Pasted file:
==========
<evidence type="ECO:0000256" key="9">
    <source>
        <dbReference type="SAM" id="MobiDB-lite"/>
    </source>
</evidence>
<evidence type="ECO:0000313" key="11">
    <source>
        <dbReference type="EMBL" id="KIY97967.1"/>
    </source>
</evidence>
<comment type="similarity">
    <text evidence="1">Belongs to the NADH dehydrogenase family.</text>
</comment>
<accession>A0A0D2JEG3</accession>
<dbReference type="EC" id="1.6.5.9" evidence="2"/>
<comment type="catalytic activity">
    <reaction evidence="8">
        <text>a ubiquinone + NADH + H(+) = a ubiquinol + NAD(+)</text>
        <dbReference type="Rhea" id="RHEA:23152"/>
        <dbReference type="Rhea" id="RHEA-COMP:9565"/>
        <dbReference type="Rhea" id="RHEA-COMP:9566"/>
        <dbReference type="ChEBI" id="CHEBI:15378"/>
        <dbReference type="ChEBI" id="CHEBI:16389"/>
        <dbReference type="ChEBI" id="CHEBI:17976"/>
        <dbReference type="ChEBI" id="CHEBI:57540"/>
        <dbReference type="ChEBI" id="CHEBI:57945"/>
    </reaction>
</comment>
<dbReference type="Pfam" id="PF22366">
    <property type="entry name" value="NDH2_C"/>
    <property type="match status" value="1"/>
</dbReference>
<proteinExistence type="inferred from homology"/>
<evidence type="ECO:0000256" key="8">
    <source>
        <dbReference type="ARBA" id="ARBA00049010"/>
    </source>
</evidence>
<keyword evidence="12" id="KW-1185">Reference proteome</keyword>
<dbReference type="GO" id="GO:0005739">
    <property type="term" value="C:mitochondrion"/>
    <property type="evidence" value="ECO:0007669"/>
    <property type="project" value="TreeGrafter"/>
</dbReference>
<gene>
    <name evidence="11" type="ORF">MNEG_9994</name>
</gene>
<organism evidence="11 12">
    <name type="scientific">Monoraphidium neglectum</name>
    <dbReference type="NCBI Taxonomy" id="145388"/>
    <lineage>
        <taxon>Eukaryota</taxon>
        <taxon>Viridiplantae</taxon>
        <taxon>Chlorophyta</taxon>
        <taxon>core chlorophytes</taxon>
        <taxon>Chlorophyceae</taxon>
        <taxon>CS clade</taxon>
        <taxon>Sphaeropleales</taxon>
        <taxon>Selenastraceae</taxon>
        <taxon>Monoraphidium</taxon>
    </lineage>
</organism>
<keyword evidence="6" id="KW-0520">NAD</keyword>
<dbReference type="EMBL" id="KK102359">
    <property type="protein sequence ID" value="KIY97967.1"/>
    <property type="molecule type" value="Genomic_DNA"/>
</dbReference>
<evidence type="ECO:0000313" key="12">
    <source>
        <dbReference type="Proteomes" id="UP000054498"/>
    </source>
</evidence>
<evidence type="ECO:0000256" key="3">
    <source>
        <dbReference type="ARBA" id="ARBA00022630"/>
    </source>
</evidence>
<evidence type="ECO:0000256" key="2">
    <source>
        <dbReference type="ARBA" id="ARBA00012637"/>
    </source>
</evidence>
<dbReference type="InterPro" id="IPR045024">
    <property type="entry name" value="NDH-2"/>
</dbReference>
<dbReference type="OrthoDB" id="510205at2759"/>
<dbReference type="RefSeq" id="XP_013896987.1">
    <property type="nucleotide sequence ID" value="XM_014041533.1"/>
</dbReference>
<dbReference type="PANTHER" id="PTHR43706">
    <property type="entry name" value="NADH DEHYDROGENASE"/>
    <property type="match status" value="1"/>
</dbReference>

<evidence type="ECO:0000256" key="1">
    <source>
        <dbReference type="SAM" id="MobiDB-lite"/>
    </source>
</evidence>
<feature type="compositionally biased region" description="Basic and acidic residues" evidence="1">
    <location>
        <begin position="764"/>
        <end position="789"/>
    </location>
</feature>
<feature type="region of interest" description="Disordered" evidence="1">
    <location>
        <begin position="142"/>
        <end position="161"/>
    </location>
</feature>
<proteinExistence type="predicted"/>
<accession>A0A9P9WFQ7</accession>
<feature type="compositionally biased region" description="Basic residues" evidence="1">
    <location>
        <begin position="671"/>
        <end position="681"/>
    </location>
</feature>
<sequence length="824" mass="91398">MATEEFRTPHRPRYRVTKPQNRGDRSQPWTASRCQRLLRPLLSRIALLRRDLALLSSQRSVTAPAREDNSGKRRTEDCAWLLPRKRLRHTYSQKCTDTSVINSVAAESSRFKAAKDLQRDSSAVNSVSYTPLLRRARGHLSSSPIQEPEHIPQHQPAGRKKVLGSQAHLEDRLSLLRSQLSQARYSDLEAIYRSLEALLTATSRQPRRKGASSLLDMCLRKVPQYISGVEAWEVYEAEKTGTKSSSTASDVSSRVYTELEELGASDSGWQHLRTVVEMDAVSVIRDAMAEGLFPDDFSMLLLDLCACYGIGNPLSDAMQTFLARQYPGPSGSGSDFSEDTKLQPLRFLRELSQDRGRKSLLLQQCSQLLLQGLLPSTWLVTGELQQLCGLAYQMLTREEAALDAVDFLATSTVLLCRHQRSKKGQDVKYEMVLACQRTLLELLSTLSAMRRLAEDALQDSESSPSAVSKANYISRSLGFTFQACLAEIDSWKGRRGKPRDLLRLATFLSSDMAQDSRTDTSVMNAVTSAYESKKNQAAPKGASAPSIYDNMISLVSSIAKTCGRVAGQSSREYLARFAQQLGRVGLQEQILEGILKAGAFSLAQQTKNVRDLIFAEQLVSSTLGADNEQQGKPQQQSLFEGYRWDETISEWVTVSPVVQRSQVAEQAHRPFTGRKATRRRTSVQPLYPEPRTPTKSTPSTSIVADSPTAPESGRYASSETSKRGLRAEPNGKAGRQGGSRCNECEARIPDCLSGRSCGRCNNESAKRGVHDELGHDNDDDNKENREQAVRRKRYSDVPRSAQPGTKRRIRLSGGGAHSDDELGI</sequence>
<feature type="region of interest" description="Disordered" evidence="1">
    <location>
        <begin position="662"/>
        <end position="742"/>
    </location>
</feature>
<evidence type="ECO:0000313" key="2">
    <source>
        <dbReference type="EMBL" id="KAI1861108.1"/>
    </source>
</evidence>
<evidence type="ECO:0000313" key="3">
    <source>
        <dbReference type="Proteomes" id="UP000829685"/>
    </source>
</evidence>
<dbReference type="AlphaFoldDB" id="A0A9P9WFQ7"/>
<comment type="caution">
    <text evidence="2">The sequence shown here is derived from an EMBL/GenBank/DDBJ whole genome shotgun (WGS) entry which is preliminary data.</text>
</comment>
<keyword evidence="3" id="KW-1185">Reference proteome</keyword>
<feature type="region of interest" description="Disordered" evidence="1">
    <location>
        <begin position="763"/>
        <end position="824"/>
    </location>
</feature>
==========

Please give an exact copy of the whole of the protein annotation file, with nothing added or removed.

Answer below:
<evidence type="ECO:0000256" key="9">
    <source>
        <dbReference type="SAM" id="MobiDB-lite"/>
    </source>
</evidence>
<evidence type="ECO:0000313" key="11">
    <source>
        <dbReference type="EMBL" id="KIY97967.1"/>
    </source>
</evidence>
<comment type="similarity">
    <text evidence="1">Belongs to the NADH dehydrogenase family.</text>
</comment>
<accession>A0A0D2JEG3</accession>
<dbReference type="EC" id="1.6.5.9" evidence="2"/>
<comment type="catalytic activity">
    <reaction evidence="8">
        <text>a ubiquinone + NADH + H(+) = a ubiquinol + NAD(+)</text>
        <dbReference type="Rhea" id="RHEA:23152"/>
        <dbReference type="Rhea" id="RHEA-COMP:9565"/>
        <dbReference type="Rhea" id="RHEA-COMP:9566"/>
        <dbReference type="ChEBI" id="CHEBI:15378"/>
        <dbReference type="ChEBI" id="CHEBI:16389"/>
        <dbReference type="ChEBI" id="CHEBI:17976"/>
        <dbReference type="ChEBI" id="CHEBI:57540"/>
        <dbReference type="ChEBI" id="CHEBI:57945"/>
    </reaction>
</comment>
<dbReference type="Pfam" id="PF22366">
    <property type="entry name" value="NDH2_C"/>
    <property type="match status" value="1"/>
</dbReference>
<proteinExistence type="inferred from homology"/>
<evidence type="ECO:0000256" key="8">
    <source>
        <dbReference type="ARBA" id="ARBA00049010"/>
    </source>
</evidence>
<keyword evidence="12" id="KW-1185">Reference proteome</keyword>
<dbReference type="GO" id="GO:0005739">
    <property type="term" value="C:mitochondrion"/>
    <property type="evidence" value="ECO:0007669"/>
    <property type="project" value="TreeGrafter"/>
</dbReference>
<gene>
    <name evidence="11" type="ORF">MNEG_9994</name>
</gene>
<organism evidence="11 12">
    <name type="scientific">Monoraphidium neglectum</name>
    <dbReference type="NCBI Taxonomy" id="145388"/>
    <lineage>
        <taxon>Eukaryota</taxon>
        <taxon>Viridiplantae</taxon>
        <taxon>Chlorophyta</taxon>
        <taxon>core chlorophytes</taxon>
        <taxon>Chlorophyceae</taxon>
        <taxon>CS clade</taxon>
        <taxon>Sphaeropleales</taxon>
        <taxon>Selenastraceae</taxon>
        <taxon>Monoraphidium</taxon>
    </lineage>
</organism>
<keyword evidence="6" id="KW-0520">NAD</keyword>
<dbReference type="EMBL" id="KK102359">
    <property type="protein sequence ID" value="KIY97967.1"/>
    <property type="molecule type" value="Genomic_DNA"/>
</dbReference>
<evidence type="ECO:0000313" key="12">
    <source>
        <dbReference type="Proteomes" id="UP000054498"/>
    </source>
</evidence>
<evidence type="ECO:0000256" key="3">
    <source>
        <dbReference type="ARBA" id="ARBA00022630"/>
    </source>
</evidence>
<evidence type="ECO:0000256" key="2">
    <source>
        <dbReference type="ARBA" id="ARBA00012637"/>
    </source>
</evidence>
<dbReference type="InterPro" id="IPR045024">
    <property type="entry name" value="NDH-2"/>
</dbReference>
<dbReference type="OrthoDB" id="510205at2759"/>
<dbReference type="RefSeq" id="XP_013896987.1">
    <property type="nucleotide sequence ID" value="XM_014041533.1"/>
</dbReference>
<dbReference type="PANTHER" id="PTHR43706">
    <property type="entry name" value="NADH DEHYDROGENASE"/>
    <property type="match status" value="1"/>
</dbReference>

<evidence type="ECO:0000256" key="1">
    <source>
        <dbReference type="SAM" id="MobiDB-lite"/>
    </source>
</evidence>
<feature type="compositionally biased region" description="Basic and acidic residues" evidence="1">
    <location>
        <begin position="764"/>
        <end position="789"/>
    </location>
</feature>
<feature type="region of interest" description="Disordered" evidence="1">
    <location>
        <begin position="142"/>
        <end position="161"/>
    </location>
</feature>
<proteinExistence type="predicted"/>
<accession>A0A9P9WFQ7</accession>
<feature type="compositionally biased region" description="Basic residues" evidence="1">
    <location>
        <begin position="671"/>
        <end position="681"/>
    </location>
</feature>
<sequence length="824" mass="91398">MATEEFRTPHRPRYRVTKPQNRGDRSQPWTASRCQRLLRPLLSRIALLRRDLALLSSQRSVTAPAREDNSGKRRTEDCAWLLPRKRLRHTYSQKCTDTSVINSVAAESSRFKAAKDLQRDSSAVNSVSYTPLLRRARGHLSSSPIQEPEHIPQHQPAGRKKVLGSQAHLEDRLSLLRSQLSQARYSDLEAIYRSLEALLTATSRQPRRKGASSLLDMCLRKVPQYISGVEAWEVYEAEKTGTKSSSTASDVSSRVYTELEELGASDSGWQHLRTVVEMDAVSVIRDAMAEGLFPDDFSMLLLDLCACYGIGNPLSDAMQTFLARQYPGPSGSGSDFSEDTKLQPLRFLRELSQDRGRKSLLLQQCSQLLLQGLLPSTWLVTGELQQLCGLAYQMLTREEAALDAVDFLATSTVLLCRHQRSKKGQDVKYEMVLACQRTLLELLSTLSAMRRLAEDALQDSESSPSAVSKANYISRSLGFTFQACLAEIDSWKGRRGKPRDLLRLATFLSSDMAQDSRTDTSVMNAVTSAYESKKNQAAPKGASAPSIYDNMISLVSSIAKTCGRVAGQSSREYLARFAQQLGRVGLQEQILEGILKAGAFSLAQQTKNVRDLIFAEQLVSSTLGADNEQQGKPQQQSLFEGYRWDETISEWVTVSPVVQRSQVAEQAHRPFTGRKATRRRTSVQPLYPEPRTPTKSTPSTSIVADSPTAPESGRYASSETSKRGLRAEPNGKAGRQGGSRCNECEARIPDCLSGRSCGRCNNESAKRGVHDELGHDNDDDNKENREQAVRRKRYSDVPRSAQPGTKRRIRLSGGGAHSDDELGI</sequence>
<feature type="region of interest" description="Disordered" evidence="1">
    <location>
        <begin position="662"/>
        <end position="742"/>
    </location>
</feature>
<evidence type="ECO:0000313" key="2">
    <source>
        <dbReference type="EMBL" id="KAI1861108.1"/>
    </source>
</evidence>
<evidence type="ECO:0000313" key="3">
    <source>
        <dbReference type="Proteomes" id="UP000829685"/>
    </source>
</evidence>
<dbReference type="AlphaFoldDB" id="A0A9P9WFQ7"/>
<comment type="caution">
    <text evidence="2">The sequence shown here is derived from an EMBL/GenBank/DDBJ whole genome shotgun (WGS) entry which is preliminary data.</text>
</comment>
<keyword evidence="3" id="KW-1185">Reference proteome</keyword>
<feature type="region of interest" description="Disordered" evidence="1">
    <location>
        <begin position="763"/>
        <end position="824"/>
    </location>
</feature>